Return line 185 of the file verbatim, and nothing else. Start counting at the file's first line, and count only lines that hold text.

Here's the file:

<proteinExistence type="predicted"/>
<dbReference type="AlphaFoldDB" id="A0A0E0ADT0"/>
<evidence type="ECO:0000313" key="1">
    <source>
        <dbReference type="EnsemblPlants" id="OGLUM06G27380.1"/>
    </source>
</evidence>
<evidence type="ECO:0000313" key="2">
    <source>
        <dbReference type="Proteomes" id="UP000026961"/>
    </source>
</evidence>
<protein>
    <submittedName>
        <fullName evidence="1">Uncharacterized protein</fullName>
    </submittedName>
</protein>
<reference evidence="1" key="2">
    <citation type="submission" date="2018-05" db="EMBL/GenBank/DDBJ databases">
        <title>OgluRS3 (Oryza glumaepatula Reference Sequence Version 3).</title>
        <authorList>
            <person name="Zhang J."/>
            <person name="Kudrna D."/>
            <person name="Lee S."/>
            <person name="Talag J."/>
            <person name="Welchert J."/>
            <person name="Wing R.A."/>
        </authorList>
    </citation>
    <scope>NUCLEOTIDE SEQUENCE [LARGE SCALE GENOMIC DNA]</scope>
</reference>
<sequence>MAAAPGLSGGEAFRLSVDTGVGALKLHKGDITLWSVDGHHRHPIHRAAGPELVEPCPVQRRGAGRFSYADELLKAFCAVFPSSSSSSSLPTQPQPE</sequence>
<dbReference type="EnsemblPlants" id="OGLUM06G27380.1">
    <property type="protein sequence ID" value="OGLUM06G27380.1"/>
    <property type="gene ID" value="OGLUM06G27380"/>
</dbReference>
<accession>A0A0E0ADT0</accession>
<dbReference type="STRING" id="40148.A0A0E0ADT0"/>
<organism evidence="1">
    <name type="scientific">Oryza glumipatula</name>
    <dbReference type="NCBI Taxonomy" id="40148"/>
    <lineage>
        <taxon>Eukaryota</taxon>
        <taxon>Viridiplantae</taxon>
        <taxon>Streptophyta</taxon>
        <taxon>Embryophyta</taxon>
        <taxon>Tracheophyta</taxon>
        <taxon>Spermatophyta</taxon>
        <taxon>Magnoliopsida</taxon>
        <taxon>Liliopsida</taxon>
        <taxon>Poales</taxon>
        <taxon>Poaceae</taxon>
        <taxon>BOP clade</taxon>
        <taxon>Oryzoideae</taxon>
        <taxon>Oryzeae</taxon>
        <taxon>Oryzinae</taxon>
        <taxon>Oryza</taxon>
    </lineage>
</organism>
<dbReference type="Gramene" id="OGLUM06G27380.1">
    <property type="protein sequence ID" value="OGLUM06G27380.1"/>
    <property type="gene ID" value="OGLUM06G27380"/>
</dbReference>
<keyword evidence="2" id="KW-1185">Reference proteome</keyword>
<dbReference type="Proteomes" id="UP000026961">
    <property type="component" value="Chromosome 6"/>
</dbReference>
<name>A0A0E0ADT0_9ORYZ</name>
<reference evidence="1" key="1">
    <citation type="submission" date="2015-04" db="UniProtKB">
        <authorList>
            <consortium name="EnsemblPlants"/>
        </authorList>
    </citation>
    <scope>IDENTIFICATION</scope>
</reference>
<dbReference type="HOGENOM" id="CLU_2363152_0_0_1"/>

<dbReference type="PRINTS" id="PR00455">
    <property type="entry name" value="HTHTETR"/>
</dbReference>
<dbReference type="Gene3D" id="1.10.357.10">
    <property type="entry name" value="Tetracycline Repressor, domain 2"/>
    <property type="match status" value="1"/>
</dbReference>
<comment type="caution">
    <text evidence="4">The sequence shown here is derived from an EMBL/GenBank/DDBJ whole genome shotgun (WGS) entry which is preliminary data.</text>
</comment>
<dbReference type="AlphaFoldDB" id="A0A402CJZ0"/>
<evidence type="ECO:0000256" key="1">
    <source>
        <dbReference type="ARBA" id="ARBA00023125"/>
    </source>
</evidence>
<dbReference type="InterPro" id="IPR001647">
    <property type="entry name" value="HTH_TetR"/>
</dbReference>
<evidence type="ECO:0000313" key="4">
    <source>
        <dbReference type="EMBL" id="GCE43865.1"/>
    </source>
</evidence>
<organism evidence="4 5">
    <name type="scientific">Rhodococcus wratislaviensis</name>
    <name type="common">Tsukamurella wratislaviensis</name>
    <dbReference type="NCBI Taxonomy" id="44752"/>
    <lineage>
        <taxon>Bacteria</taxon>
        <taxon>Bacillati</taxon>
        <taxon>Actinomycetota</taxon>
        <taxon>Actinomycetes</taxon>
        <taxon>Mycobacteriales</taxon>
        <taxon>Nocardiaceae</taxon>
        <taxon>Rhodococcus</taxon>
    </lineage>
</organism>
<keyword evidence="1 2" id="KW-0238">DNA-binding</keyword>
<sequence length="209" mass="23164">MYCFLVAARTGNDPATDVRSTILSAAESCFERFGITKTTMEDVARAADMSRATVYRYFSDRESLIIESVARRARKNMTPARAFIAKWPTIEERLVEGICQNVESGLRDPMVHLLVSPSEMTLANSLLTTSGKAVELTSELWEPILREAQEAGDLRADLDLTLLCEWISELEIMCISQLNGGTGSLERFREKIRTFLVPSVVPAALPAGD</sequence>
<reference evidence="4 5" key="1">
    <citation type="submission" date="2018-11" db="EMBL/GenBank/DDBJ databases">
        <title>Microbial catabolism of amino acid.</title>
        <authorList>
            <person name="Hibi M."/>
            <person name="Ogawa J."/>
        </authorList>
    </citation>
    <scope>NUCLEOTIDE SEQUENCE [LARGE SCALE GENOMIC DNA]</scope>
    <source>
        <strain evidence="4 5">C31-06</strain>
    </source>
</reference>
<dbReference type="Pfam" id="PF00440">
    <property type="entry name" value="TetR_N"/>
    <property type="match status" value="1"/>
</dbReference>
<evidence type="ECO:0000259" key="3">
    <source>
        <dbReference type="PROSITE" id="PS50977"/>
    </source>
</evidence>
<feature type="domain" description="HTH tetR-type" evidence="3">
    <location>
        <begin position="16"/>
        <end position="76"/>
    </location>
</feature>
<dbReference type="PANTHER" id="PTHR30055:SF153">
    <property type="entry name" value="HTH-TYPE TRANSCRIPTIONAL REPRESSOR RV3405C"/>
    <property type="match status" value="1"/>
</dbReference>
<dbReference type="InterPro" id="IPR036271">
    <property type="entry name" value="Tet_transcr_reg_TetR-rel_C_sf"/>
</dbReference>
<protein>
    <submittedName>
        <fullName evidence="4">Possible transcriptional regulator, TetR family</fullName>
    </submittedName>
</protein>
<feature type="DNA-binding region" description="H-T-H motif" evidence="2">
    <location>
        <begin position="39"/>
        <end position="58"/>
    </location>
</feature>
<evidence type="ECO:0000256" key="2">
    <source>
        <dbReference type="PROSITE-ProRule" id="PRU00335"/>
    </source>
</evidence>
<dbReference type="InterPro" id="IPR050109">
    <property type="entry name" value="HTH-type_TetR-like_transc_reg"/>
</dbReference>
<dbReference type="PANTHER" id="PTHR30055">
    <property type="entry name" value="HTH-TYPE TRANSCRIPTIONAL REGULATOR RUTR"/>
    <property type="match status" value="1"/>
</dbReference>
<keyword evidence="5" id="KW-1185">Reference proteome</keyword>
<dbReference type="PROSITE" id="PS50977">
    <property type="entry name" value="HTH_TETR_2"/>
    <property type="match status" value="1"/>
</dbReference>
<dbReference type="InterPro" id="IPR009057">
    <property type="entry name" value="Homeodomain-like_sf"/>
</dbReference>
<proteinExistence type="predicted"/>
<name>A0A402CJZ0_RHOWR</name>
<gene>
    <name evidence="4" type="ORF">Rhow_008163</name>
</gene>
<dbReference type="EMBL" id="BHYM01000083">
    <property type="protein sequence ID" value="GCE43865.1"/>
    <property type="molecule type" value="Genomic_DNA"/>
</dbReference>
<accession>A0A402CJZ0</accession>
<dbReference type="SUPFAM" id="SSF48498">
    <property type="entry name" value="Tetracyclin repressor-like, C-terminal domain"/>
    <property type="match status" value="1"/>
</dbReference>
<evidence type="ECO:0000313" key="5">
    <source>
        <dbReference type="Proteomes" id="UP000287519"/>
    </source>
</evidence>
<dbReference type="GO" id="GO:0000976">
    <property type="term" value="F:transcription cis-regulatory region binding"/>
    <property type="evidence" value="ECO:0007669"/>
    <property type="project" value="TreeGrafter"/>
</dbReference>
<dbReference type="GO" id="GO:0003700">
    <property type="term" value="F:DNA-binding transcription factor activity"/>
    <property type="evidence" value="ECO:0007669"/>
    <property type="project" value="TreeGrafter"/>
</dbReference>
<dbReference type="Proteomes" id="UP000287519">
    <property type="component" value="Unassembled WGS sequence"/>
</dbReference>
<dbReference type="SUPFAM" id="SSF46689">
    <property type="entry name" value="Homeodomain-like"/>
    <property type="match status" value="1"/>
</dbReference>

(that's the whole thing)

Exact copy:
<name>A0A402CJZ0_RHOWR</name>